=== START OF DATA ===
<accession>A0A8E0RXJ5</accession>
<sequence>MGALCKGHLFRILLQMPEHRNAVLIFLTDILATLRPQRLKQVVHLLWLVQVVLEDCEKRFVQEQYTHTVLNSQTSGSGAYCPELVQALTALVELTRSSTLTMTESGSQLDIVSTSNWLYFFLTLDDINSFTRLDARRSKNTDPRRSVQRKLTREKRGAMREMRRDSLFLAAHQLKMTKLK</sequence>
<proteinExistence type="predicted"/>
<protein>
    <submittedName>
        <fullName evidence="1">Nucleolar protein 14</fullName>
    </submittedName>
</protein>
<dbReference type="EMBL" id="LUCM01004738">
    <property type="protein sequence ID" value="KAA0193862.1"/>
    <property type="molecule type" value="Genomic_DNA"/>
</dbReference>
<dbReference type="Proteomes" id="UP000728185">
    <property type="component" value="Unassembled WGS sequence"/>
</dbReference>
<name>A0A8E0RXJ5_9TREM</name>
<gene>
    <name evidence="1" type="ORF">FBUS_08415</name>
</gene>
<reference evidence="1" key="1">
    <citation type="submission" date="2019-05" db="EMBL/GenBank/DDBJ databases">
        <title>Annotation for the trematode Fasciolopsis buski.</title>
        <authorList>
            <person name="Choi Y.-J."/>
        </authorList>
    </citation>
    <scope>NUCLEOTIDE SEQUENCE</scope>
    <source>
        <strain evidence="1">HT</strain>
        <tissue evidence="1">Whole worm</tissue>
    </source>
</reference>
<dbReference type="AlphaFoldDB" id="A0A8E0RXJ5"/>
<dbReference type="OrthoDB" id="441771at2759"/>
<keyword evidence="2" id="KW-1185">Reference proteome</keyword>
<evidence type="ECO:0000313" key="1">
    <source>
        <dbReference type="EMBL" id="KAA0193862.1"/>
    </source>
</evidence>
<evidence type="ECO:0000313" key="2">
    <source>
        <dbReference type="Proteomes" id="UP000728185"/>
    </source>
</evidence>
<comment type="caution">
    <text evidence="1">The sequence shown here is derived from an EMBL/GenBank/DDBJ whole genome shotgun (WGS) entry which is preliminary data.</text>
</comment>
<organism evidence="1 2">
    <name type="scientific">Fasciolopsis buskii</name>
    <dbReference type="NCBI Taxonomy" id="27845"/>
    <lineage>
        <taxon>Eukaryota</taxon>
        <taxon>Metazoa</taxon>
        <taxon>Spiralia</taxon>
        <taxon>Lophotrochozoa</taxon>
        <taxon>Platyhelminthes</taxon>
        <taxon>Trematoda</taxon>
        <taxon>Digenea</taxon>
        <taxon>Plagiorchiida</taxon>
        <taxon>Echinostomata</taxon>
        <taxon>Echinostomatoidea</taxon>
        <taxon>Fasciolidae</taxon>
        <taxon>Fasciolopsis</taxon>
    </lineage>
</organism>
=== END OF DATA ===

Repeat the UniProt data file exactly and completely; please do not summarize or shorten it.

<accession>A0A8E0RXJ5</accession>
<sequence>MGALCKGHLFRILLQMPEHRNAVLIFLTDILATLRPQRLKQVVHLLWLVQVVLEDCEKRFVQEQYTHTVLNSQTSGSGAYCPELVQALTALVELTRSSTLTMTESGSQLDIVSTSNWLYFFLTLDDINSFTRLDARRSKNTDPRRSVQRKLTREKRGAMREMRRDSLFLAAHQLKMTKLK</sequence>
<proteinExistence type="predicted"/>
<protein>
    <submittedName>
        <fullName evidence="1">Nucleolar protein 14</fullName>
    </submittedName>
</protein>
<dbReference type="EMBL" id="LUCM01004738">
    <property type="protein sequence ID" value="KAA0193862.1"/>
    <property type="molecule type" value="Genomic_DNA"/>
</dbReference>
<dbReference type="Proteomes" id="UP000728185">
    <property type="component" value="Unassembled WGS sequence"/>
</dbReference>
<name>A0A8E0RXJ5_9TREM</name>
<gene>
    <name evidence="1" type="ORF">FBUS_08415</name>
</gene>
<reference evidence="1" key="1">
    <citation type="submission" date="2019-05" db="EMBL/GenBank/DDBJ databases">
        <title>Annotation for the trematode Fasciolopsis buski.</title>
        <authorList>
            <person name="Choi Y.-J."/>
        </authorList>
    </citation>
    <scope>NUCLEOTIDE SEQUENCE</scope>
    <source>
        <strain evidence="1">HT</strain>
        <tissue evidence="1">Whole worm</tissue>
    </source>
</reference>
<dbReference type="AlphaFoldDB" id="A0A8E0RXJ5"/>
<dbReference type="OrthoDB" id="441771at2759"/>
<keyword evidence="2" id="KW-1185">Reference proteome</keyword>
<evidence type="ECO:0000313" key="1">
    <source>
        <dbReference type="EMBL" id="KAA0193862.1"/>
    </source>
</evidence>
<evidence type="ECO:0000313" key="2">
    <source>
        <dbReference type="Proteomes" id="UP000728185"/>
    </source>
</evidence>
<comment type="caution">
    <text evidence="1">The sequence shown here is derived from an EMBL/GenBank/DDBJ whole genome shotgun (WGS) entry which is preliminary data.</text>
</comment>
<organism evidence="1 2">
    <name type="scientific">Fasciolopsis buskii</name>
    <dbReference type="NCBI Taxonomy" id="27845"/>
    <lineage>
        <taxon>Eukaryota</taxon>
        <taxon>Metazoa</taxon>
        <taxon>Spiralia</taxon>
        <taxon>Lophotrochozoa</taxon>
        <taxon>Platyhelminthes</taxon>
        <taxon>Trematoda</taxon>
        <taxon>Digenea</taxon>
        <taxon>Plagiorchiida</taxon>
        <taxon>Echinostomata</taxon>
        <taxon>Echinostomatoidea</taxon>
        <taxon>Fasciolidae</taxon>
        <taxon>Fasciolopsis</taxon>
    </lineage>
</organism>